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The Valley

Friends, Kin Bury Shooting Victim

Some see the Sylmar killing as a gang's racial payback, but LAPD says it has no such evidence.

August 05, 2003|Michael Krikorian | Times Staff Writer

Seventeen years ago, on the morning of his first day at Broadous Elementary School in Pacoima, third-grader Art Rodriguez saw something he had never seen and it scared him so much he ditched school. He saw black students.

"I had never seen a black person before," said Rodriguez, 25. "I had heard about them, and what I heard wasn't good." But the next day he went to school and met Rasheed Coleman, an African American third-grader.

It was the beginning of a beautiful friendship.

"Rasheed showed me all around school that day," said Rodriguez. "He showed me where the bathrooms were. He showed me the handball and basketball courts. He showed me a lot. And he showed me in one day how wrong I was about black people."

Monday, Rodriguez, dressed in black, his eyes red and his legs shaky, as he and about 300 others laid Coleman, 25, to rest.

A UPS sorter who also worked as a veterinarian's assistant, Coleman was the victim of gang violence, gunned down by what eyewitnesses said were members of one of the largest Latino street gangs in the San Fernando Valley. No arrests have been made.

On July 27, shortly after 1 a.m., Coleman, Rodriguez and a few other friends were leaving a party in Sylmar. Several members of the San Fers street gang allegedly drove up in a light-colored Toyota Camry and began yelling gang slogans. One shot Coleman in the chest, according to eyewitnesses and the Los Angeles Police Department.

Someone called 911, but while they were waiting, Rodriguez decided to drive his friend to Olive View-UCLA Medical Center less than two miles away.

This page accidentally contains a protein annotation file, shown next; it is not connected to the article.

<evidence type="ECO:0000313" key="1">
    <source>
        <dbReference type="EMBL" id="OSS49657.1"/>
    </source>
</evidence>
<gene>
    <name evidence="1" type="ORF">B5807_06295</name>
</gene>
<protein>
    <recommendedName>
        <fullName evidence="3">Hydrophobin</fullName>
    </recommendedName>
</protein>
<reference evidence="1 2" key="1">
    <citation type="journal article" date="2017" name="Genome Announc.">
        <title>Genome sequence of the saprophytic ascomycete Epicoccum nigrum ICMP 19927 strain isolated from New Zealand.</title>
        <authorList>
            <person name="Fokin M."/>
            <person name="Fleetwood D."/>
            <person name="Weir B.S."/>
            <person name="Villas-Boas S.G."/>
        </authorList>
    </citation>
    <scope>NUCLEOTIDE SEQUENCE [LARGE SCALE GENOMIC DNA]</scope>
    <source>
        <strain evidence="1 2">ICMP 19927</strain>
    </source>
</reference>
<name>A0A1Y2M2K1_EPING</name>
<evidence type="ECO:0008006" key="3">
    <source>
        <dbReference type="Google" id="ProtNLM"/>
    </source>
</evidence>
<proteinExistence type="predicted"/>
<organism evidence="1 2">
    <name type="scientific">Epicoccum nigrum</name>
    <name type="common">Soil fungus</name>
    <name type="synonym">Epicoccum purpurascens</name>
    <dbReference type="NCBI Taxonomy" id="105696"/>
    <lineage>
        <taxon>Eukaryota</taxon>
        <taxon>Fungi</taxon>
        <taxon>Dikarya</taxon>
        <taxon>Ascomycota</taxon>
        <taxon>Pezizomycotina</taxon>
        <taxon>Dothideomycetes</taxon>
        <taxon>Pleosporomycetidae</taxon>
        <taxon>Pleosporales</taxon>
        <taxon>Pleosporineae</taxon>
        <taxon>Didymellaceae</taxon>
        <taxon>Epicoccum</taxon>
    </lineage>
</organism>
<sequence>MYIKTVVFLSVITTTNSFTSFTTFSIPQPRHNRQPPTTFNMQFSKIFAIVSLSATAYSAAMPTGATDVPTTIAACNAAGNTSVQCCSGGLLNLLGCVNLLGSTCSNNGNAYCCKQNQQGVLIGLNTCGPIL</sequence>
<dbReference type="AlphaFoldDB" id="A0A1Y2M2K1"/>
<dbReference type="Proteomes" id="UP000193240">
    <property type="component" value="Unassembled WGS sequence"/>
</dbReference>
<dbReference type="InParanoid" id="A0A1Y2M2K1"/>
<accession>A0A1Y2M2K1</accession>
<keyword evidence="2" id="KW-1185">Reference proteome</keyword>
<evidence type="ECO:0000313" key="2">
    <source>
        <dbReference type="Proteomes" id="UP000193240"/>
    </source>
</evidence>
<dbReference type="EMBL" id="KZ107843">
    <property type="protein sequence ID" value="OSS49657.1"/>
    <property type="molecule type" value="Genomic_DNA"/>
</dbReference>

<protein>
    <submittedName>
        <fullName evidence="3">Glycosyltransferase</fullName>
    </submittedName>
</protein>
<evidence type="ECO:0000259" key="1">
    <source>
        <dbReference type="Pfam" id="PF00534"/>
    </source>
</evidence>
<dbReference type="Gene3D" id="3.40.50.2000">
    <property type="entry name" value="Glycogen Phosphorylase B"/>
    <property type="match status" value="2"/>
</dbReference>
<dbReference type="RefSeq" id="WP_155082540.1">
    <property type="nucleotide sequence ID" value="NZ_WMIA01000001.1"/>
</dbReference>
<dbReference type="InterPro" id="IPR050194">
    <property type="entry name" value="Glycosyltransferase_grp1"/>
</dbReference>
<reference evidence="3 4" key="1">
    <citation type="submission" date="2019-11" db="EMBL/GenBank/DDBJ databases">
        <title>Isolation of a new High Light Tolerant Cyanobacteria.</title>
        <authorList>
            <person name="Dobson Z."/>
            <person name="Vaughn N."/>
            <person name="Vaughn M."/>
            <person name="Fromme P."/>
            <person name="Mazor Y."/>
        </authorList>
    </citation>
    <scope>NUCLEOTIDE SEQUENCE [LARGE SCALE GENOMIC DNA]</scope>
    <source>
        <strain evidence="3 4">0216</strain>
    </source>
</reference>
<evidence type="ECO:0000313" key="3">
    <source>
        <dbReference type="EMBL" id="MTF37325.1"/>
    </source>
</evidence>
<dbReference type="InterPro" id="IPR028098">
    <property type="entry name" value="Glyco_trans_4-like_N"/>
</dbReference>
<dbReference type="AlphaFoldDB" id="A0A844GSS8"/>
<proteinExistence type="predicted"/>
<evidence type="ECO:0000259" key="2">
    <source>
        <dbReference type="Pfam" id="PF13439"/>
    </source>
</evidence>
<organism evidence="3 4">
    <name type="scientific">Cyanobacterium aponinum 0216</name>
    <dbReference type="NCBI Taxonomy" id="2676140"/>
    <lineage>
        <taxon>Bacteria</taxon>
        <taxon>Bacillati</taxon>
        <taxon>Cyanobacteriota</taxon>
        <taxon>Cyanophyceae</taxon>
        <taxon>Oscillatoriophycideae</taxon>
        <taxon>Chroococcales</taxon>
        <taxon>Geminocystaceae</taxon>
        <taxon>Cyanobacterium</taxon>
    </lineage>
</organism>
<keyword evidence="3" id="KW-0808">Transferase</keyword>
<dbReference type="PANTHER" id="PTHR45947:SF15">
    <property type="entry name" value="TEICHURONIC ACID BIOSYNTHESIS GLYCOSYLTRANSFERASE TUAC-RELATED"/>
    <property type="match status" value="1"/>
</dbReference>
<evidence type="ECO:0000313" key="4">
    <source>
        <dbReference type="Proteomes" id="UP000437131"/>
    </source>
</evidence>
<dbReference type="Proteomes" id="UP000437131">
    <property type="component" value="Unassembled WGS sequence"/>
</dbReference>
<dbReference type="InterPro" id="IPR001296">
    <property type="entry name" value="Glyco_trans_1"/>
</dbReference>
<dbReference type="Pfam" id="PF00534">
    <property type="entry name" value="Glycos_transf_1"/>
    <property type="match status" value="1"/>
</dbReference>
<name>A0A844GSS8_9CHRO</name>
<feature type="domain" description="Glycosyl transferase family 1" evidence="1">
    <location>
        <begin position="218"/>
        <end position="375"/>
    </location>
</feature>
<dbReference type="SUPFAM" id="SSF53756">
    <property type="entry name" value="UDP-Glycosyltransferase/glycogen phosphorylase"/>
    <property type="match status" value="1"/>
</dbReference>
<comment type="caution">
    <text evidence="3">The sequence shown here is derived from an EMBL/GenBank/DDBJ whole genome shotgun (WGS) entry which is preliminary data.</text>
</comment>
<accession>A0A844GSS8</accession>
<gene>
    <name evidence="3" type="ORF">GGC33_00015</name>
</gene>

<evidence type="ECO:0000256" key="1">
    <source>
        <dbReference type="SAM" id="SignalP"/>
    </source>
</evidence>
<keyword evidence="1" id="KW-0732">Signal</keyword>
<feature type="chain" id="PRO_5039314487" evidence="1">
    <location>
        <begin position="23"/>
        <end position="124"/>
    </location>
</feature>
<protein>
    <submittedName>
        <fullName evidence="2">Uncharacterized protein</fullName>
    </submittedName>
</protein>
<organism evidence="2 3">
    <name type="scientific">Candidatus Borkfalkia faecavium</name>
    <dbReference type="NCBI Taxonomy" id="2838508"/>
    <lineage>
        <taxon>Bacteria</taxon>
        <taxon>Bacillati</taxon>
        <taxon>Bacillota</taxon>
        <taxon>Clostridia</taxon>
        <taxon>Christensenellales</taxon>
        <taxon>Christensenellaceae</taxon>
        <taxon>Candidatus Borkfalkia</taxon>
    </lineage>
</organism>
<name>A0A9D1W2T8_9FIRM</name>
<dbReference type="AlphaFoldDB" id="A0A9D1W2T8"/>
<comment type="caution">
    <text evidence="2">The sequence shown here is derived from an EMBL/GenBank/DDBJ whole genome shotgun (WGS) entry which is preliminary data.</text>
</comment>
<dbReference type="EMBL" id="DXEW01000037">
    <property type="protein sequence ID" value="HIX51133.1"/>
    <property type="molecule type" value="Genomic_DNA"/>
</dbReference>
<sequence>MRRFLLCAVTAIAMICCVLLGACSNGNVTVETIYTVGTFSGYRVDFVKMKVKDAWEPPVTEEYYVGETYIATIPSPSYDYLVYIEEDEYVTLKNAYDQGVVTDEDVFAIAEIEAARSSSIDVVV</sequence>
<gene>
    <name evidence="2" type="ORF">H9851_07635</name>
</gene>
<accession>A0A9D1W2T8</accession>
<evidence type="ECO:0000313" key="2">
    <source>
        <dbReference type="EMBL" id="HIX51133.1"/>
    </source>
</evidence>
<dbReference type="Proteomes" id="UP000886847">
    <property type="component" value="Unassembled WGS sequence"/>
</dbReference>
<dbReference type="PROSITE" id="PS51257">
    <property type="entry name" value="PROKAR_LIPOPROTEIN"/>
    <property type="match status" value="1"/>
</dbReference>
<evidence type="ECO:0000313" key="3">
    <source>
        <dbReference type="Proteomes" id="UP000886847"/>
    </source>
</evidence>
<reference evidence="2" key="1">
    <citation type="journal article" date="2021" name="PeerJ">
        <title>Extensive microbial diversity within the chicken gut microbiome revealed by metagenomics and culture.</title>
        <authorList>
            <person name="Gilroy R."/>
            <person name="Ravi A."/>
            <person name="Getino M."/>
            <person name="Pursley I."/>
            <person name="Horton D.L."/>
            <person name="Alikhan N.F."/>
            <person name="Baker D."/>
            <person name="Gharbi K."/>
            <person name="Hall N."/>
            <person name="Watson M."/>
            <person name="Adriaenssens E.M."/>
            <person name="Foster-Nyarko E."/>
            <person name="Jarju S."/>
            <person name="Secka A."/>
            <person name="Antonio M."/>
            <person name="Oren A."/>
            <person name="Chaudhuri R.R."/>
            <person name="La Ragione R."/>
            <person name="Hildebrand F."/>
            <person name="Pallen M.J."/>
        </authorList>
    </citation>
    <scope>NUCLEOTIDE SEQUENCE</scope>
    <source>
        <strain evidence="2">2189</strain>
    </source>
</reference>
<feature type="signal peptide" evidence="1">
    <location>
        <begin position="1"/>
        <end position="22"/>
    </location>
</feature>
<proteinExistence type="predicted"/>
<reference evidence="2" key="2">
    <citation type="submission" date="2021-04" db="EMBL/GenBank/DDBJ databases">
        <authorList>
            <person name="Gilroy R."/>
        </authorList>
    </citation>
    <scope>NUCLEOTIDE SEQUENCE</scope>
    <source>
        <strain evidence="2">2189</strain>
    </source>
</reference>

"He was just struggling to breathe and I decided to take him to the hospital myself," said a distraught Rodriguez, a recent Cal State Northridge graduate who plans to become a teacher. "My best friend was dying right there. I had to do something."

On the way, Rodriguez spotted a police car.

"I thought the wise thing to do was to stop and they could rush Rasheed to the hospital," said Rodriguez. "It was the worst thing I ever did."

Rodriguez said the police instead handcuffed him and his friends and questioned them about the shooting, then waited at least 15 minutes before paramedics showed up and transported Coleman to the hospital, where he was pronounced dead.

The LAPD's general policy is that officers do not transport the injured but wait for paramedics to arrive, according to Sgt. Catherine Plows of the media relations office.

Rumors quickly spread through the streets of Sylmar that Coleman's killing was racially motivated, a payback for an unsolved June 30 homicide in which Steven Yuhasz was gunned down on a basketball court by a young black man. Yuhasz had been involved with the San Fers but was recently getting out of active gang life, his relatives and friends said.

LAPD Det. Jim Freund, investigating the Coleman killing, said he has no evidence to link it with the Yuhasz homicide.

But at Monday's funeral for Coleman at Calvary Baptist Church of Pacoima and his burial at Eternal Valley Cemetery in Newhall, grief was mixed with talk about a racial payback killing.

"I know this was a racial killing," said Gerrit McGreggor, one of Coleman's closest friends. "The whole background on this is what happened at the basketball court."

Rodriguez also insisted that the two killings were related.

Meanwhile, Coleman's father said he had lost his best friend and that Rasheed was a father's dream.

"He was the most beautiful kid in the world," said Rodney Coleman, 49, a former professional musician. "If the angels were looking for someone, they could not find anyone better than Rasheed. What a beautiful smile he had."

Adding to the family's woes was news the same day as Rasheed's death that his brother, Malik, 21, had been critically injured in a car accident in Florida. He remains hospitalized.

At Monday's burial, no one was as visibly upset as Rodriguez.

"I think Art is taking it as bad as anyone," said Betty Coleman, Rasheed's aunt.

Coleman and Rodriguez had worked together at UPS. They played basketball. They played video games.

"I'd come over and tell Rasheed about a party and he'd say he just wanted to stay home and play PlayStation with his dad," said Rodriguez. "So we'd forget about the party, and I come in and play that John Madden game with them all night long.

"Man, I'm gonna miss him."

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